One of your most asked questions is about different diets, specifically for thyroid disease, and how effective they can be for your thyroid health. So I sat down and I researched it, for 2 YEARS. What I discovered is so important for your thyroid, that I wrote the Thyroid Reset Diet for you.
The book goes more in-depth into the best diet for your thyroid. Until you get a chance to read that, let’s talk about all of the diets out there, how they relate to (and influence) thyroid disease, and what you can do about it starting today. Consider getting a thyroid-specific multi that is iodine-free, Daily Reset Pack.
More specifically, I want to dive into the diet that helps illustrate this entire story. I think it is going to give you a lot of insight and information into what works, what doesn’t, and what you need to keep in mind before changing what you eat.
Breaking Down The Data
Generally, there have been conflicting diets that have been purported to help with different areas of thyroid function, which include:
Each of these diets have their own subset of people who have claimed using them to great personal effect. But, they are mutually exclusive.
That is to say that a diet like a vegan diet is a lot different from a paleo diet, so it calls to mind a lot of questions about which is the most effective.
A Quick Rundown on Diets
How could all this possibly be? I think I have a reason for it, which I will share with you soon, but here is a quick overview as to what we know about diets and thyroid disease.
I have talked before about iodine and its relevance. At last tally, there are about 130,000 published studies on iodine’s effect on thyroid function (specifically dietary effect). (Read More: The Full Story On Iodine)
For gluten diets, there is a lot of data on celiac disease and thyroid disease. In sum, there are about 120 or so studies, the bulk of them showing that celiac and thyroid disease definitely overlap (if you have one you are at risk of developing/having the other).
This overlap is such that, for those who do not have thyroid disease, about 1% of people have celiac. If you have thyroid disease, about 2.8% of them have celiac (it is more common, but still not everyone).
The question becomes: whether or not avoiding gluten helps thyroid function. That has been looked at, to this point, specifically in the celiac population. Given that population, what happens is if you’re prone to get celiac you are prone to get thyroid disease.
But, it is not so much that one causes the other. What one study saw, though, is that for those who were celiac and went gluten-free, the absence of gluten did not prevent them from developing thyroid disease (in fact, there were more!).
Key Insight: Don’t get me wrong, because those who have celiac are certainly better off when they avoid gluten. There is no debate about that, but that it didn’t change their risk of developing thyroid disease down the road.
To date, there is no clear data suggesting that gluten causes thyroid disease. While it was a hypothesis at one time, based on this observational data, follow-up studies determined that they did not have a causal relationship.
We have a couple papers tracking those who identify as Seventh Day Adventists. These tracked their rate of hypothyroidism and hyperthyroidism (comparing that against other populations).1,2
In these studies, it has been shown that those who are generally vegan have a lower rate of developing thyroid disease. This is pretty distinct.
Key Insight: By some studies, the odds for developing thyroid disease on a vegan diet may be twice as low.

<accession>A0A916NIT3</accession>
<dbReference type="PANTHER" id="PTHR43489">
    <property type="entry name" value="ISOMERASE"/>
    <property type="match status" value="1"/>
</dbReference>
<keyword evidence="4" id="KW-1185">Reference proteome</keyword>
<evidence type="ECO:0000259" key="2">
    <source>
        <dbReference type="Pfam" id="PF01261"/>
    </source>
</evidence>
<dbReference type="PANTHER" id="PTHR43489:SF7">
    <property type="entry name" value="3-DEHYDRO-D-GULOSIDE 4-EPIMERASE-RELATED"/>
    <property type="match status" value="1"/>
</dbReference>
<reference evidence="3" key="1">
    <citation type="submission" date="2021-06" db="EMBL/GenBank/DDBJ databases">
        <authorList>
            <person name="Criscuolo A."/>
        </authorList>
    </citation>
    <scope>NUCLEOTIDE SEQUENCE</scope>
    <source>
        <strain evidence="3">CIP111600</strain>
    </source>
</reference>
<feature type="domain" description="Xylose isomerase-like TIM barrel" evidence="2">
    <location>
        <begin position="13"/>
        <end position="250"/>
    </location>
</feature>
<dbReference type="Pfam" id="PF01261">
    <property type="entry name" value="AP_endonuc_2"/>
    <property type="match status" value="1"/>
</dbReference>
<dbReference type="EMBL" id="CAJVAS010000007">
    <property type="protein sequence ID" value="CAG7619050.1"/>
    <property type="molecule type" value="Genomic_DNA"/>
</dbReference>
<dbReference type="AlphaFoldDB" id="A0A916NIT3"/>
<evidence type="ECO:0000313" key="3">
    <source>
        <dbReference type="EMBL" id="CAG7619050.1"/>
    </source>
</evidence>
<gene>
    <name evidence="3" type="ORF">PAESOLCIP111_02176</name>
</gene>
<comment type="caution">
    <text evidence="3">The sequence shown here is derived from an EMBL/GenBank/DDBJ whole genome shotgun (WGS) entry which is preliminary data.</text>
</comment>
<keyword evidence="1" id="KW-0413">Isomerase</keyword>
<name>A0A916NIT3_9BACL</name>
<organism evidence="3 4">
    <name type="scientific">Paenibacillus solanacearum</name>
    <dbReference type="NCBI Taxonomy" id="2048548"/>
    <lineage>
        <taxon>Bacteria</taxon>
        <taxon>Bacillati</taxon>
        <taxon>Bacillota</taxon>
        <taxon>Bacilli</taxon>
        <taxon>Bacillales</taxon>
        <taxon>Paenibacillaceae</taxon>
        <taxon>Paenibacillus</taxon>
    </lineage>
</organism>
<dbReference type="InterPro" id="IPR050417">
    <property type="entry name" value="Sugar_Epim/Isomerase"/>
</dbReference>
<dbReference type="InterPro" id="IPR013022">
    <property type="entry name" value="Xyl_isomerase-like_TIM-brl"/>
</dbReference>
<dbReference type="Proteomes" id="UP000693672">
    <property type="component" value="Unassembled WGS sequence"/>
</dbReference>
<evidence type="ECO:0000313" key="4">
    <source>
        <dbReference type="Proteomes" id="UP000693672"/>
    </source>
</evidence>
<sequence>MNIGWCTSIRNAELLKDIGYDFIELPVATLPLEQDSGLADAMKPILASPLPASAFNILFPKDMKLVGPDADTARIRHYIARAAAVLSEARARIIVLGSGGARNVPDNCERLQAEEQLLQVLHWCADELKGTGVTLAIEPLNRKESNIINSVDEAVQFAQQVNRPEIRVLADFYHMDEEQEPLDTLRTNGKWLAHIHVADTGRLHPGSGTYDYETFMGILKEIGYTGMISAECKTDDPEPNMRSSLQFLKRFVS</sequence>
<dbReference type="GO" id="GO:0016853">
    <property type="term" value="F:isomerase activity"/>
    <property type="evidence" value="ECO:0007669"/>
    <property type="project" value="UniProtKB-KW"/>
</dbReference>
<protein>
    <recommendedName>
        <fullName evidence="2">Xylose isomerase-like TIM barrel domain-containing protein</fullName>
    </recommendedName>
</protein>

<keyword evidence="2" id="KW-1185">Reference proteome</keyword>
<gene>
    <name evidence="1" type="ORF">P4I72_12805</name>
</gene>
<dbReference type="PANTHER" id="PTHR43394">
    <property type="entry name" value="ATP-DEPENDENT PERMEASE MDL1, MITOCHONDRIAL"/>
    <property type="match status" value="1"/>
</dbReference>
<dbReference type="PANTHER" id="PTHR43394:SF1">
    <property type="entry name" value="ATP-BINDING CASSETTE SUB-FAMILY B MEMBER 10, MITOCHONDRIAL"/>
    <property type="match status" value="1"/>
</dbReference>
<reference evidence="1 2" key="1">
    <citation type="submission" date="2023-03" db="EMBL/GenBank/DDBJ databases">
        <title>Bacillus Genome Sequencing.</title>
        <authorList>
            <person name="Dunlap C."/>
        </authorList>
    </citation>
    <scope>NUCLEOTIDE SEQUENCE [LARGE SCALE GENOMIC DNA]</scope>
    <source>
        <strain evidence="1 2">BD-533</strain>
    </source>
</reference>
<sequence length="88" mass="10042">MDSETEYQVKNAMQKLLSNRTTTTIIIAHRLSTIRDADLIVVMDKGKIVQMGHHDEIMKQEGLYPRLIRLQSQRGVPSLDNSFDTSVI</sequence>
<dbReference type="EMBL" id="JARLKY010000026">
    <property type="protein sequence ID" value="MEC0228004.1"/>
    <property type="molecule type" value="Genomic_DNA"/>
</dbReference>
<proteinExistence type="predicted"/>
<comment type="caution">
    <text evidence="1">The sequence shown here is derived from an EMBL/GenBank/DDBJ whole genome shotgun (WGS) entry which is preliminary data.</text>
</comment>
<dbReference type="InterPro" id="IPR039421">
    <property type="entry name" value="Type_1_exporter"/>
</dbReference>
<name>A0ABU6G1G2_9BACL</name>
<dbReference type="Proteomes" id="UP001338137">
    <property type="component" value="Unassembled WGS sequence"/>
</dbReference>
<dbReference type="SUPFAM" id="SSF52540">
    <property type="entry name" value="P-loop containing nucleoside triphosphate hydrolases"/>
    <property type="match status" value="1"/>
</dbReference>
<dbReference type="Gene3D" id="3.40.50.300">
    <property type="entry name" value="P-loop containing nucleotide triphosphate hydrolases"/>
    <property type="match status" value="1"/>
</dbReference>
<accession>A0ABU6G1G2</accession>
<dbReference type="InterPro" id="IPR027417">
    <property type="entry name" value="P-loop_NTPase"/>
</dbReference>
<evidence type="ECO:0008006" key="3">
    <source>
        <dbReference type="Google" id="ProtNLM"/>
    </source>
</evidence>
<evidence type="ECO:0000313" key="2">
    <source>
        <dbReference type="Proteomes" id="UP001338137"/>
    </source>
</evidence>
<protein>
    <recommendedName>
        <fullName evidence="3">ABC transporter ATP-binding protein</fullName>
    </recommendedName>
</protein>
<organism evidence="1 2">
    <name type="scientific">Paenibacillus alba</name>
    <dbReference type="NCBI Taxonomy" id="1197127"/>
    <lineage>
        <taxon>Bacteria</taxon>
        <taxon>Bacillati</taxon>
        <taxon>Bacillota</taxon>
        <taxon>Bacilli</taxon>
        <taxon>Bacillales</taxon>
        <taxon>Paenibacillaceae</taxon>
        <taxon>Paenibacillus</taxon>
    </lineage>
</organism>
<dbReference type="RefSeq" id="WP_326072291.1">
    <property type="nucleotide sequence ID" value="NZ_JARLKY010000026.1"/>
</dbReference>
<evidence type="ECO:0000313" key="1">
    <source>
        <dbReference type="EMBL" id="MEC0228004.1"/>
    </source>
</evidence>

How could that be, though, if the autoimmune/paleo diets are essentially suggesting the opposite?
I have heard many accounts of people who went on either of these diets, and felt better and seemingly found that their thyroid function was improving.
That said, it is a bit tricky. Rather than relying on observational or subjective data, I think it’s better to really dive into the clinical studies to see what research has found.
All that in mind, many researchers have sought to determine whether the autoimmune or paleo diet has any clear link between it and thyroid function.3
This involved having various participants start on these diets, followed by close tracking of various thyroid markers of health, which included:
- Thyroid Stimulating Hormone (TSH)
- Free T3
- Free T4
They basically had participants avoid all grains, legumes, nightshades, dairy, coffee, alcohol, nuts and seeds, and processed things like sugars, oils, and food additives. It was also encouraged to enjoy some generally healthy habits.
At the end of that study, their general markers of inflammation were still above ideal. In fact, they didn’t really gain good control of inflammation overall.
There was also no change in thyroid function. All the markers I had previously mentioned didn’t shift for people. But, when they asked subjectively how participants felt, they did say that they felt better and that their energy levels had improved.
Lots of things are possible here. Participants could have been getting in more micronutrients, helping out with low iron, or maybe expectations. That said, we didn’t see the needle move on their scores, even if the anecdotal evidence was all positive.
Establishing Effective “Food Lists”
Nonetheless, all of these things are contradictory between going vegan or going paleo, and I really wanted to find the truth in all of this.
So, I tried something out. I was looking over all of these food lists that I had, and I wondered if there could be a common thread amongst all of these diets (even though they are so different in key ways).
Here was my general calculation to help figure this out: I put together a day’s menu for:
- A standard American diet
- Vegan diet
- Autoimmune/Paleo diet
I then Googled each of these respective diets’ “most popular meal” for breakfast, lunch, dinner, and some snacks here and there.
After putting together all of these meals, I then did the math to determine the overall iodine intake to see if anything revealed itself. Here is what I found…